The next post could have easily been included with yesterday’s miscellaneous section, but Bill Kostkas was the only person (aside from Alan at Growler Fills) to raise his hand and say, “no, sir, you are silly. I am a beer reviewer and to not review a beer is insufferable nonsense!” But after stating that, also played along, and gave us a third party memoir, from the infamous (and famous?) Clifford Calvin. All I can say is, Cheers!
The Beer Nut (whose real name I could not find for the life of me) took us arid, deep into the lagery depths of The Grand Hotel Tazi, in Marrakesh, Morocco. This was one of the only posts to go international without already being international (if that makes sense) and Nut’s vivid capture of Morocco’s beer scene stood in perfect juxtaposition to the vivdlessness of the beer itself. If the pictures betray anything, all beer in Marrakesh, regardless of brand, looks exactly the same. Nut get +1000 bonus points here for claiming the Session was “under my aegis.” Swoon.
In the post that I think most explicitly aligned with the sentiment I was going for, Jon Jefferson pointed out that “Our emotions tied to memory are our strongest” and that “you can claim you are analytically tasting and all that but the reality is, our flavor and emotional memories are the guiding principles that we use when judging anything.” These two quotes sum up this Session for me: we’re nothing without our memories and experiences, and each and every one fuels what we see, taste, smell, hear, and touch. Objectivity does not exist when even a smidgen of subjectivity slips in, and I think Jon gets that. I’d be happy to try my hand at brewing Orangeboom, if Jon was interested, and a recipe could be unearthed.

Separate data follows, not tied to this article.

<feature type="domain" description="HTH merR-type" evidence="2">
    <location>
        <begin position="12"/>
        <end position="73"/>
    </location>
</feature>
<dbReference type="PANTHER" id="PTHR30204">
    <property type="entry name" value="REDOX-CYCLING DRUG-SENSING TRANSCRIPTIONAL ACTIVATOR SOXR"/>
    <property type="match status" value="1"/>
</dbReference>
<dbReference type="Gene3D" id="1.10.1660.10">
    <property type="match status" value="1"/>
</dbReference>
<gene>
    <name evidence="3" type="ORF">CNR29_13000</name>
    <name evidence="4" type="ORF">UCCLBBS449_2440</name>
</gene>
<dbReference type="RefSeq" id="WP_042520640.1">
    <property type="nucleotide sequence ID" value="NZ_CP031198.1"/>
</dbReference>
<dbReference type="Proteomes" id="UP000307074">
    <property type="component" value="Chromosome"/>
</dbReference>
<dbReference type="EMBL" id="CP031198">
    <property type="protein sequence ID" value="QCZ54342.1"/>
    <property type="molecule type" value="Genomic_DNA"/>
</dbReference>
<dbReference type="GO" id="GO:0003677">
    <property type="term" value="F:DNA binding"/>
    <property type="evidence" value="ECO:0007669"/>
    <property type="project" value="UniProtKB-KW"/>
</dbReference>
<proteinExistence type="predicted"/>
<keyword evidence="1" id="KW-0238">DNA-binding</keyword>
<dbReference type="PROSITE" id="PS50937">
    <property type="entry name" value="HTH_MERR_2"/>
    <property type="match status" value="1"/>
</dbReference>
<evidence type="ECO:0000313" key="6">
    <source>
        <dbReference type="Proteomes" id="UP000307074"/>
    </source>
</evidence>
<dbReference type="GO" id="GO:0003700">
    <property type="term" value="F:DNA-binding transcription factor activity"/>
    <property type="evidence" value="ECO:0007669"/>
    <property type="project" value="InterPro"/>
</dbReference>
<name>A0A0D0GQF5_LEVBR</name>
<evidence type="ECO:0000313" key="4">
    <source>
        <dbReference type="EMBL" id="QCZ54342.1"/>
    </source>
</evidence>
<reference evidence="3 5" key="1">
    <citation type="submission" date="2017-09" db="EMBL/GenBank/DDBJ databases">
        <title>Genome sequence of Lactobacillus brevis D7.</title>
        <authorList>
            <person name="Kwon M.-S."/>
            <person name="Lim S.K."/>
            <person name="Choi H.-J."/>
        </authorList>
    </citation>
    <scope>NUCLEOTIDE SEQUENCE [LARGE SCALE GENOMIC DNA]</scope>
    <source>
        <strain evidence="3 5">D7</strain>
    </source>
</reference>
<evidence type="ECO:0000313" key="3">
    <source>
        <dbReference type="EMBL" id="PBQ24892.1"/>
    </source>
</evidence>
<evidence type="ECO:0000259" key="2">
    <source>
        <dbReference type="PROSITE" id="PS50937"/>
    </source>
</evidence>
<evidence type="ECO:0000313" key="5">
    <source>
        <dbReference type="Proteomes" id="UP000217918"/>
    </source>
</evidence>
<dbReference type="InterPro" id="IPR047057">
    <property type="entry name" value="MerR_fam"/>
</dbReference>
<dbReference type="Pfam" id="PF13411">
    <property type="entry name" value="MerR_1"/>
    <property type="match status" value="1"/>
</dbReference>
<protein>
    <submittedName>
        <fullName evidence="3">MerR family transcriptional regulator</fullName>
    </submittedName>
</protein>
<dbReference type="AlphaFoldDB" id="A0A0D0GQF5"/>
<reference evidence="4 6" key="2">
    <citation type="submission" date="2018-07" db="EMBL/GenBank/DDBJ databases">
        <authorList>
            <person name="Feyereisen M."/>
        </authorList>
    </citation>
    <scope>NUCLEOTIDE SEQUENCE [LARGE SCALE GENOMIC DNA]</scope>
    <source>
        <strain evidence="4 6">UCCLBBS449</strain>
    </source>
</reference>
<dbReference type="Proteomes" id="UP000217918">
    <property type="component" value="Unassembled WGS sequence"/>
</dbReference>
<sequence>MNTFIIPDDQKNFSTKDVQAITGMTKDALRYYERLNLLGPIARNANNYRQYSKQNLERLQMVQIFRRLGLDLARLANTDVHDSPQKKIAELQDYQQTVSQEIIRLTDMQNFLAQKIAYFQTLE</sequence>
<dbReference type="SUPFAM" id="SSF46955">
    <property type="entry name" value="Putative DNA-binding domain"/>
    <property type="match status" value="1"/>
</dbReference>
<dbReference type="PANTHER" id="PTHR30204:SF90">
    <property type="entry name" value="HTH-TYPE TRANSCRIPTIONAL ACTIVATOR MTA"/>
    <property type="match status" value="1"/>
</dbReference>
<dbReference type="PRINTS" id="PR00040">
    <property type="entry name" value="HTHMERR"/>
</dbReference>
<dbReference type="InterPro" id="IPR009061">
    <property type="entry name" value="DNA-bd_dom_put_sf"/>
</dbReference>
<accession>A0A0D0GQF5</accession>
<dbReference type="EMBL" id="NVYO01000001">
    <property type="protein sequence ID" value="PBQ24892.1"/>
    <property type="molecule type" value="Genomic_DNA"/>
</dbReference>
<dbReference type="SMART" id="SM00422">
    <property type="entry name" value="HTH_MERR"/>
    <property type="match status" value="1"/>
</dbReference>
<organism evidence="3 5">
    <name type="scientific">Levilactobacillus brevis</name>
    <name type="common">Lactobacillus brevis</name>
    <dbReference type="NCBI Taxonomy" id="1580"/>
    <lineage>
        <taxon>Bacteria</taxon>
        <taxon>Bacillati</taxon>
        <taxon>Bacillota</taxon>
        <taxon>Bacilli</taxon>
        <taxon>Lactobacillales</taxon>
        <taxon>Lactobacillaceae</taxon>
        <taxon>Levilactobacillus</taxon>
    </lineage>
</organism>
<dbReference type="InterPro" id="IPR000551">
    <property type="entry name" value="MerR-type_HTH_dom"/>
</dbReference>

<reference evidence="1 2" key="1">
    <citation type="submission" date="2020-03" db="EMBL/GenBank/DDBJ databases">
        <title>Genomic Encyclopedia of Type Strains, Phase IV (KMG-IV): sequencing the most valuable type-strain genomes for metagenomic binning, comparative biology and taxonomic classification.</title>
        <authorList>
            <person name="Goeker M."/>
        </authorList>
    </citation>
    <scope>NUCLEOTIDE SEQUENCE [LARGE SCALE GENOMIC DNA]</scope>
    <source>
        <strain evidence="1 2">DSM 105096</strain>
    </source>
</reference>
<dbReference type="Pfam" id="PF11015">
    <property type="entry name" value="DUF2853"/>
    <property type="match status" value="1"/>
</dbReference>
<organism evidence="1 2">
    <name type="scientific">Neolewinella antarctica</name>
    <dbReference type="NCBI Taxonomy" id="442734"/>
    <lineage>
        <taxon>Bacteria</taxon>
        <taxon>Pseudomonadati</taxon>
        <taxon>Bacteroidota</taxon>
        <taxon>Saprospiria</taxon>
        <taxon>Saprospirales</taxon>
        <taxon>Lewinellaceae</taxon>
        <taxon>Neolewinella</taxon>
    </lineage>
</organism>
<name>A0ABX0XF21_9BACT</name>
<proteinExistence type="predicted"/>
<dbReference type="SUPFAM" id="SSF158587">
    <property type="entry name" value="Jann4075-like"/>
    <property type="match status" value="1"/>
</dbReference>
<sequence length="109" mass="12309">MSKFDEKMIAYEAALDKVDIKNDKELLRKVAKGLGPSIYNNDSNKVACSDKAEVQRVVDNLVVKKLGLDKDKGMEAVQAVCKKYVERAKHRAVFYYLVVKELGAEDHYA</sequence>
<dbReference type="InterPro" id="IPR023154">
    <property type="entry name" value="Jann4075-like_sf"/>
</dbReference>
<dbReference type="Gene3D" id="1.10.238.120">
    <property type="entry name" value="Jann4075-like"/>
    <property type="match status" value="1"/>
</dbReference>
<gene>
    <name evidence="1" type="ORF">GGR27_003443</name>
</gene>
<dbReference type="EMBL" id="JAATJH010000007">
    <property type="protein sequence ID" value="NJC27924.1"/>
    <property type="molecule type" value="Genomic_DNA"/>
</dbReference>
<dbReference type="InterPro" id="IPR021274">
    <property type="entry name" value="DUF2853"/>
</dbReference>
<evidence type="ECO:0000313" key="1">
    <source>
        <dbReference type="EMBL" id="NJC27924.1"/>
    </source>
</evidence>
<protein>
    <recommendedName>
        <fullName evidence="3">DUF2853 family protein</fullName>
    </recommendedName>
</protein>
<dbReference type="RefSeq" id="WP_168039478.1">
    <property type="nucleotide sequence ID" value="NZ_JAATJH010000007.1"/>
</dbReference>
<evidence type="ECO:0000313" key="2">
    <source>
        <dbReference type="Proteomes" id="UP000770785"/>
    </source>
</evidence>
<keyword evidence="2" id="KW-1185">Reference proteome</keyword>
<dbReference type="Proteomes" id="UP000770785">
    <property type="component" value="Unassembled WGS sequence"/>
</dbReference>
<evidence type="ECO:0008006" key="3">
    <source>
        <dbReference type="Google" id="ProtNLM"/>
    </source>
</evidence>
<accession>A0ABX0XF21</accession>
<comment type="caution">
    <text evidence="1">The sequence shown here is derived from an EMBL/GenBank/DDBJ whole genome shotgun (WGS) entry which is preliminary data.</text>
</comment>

To round-out this round-up, James’s post just, excuse my lapse in proper diction, fucking nails it. This is the kind of thing I want to read every day, that echoes the beauty of Good Beer Hunting’s recent treatise on Hill Farmstead Brewing. I get so much about Australia, James himself, and the myriad minutiae that bring him to write. It’s the kind of engaging word-smithery that I long for, and hope others will emulate going forward.
I’m so thankful to everyone who played along with my crazyness, and hope they pulled something from the detritus of an otherwise incoherent Session. Write on, sweet friends. Drink, and write on.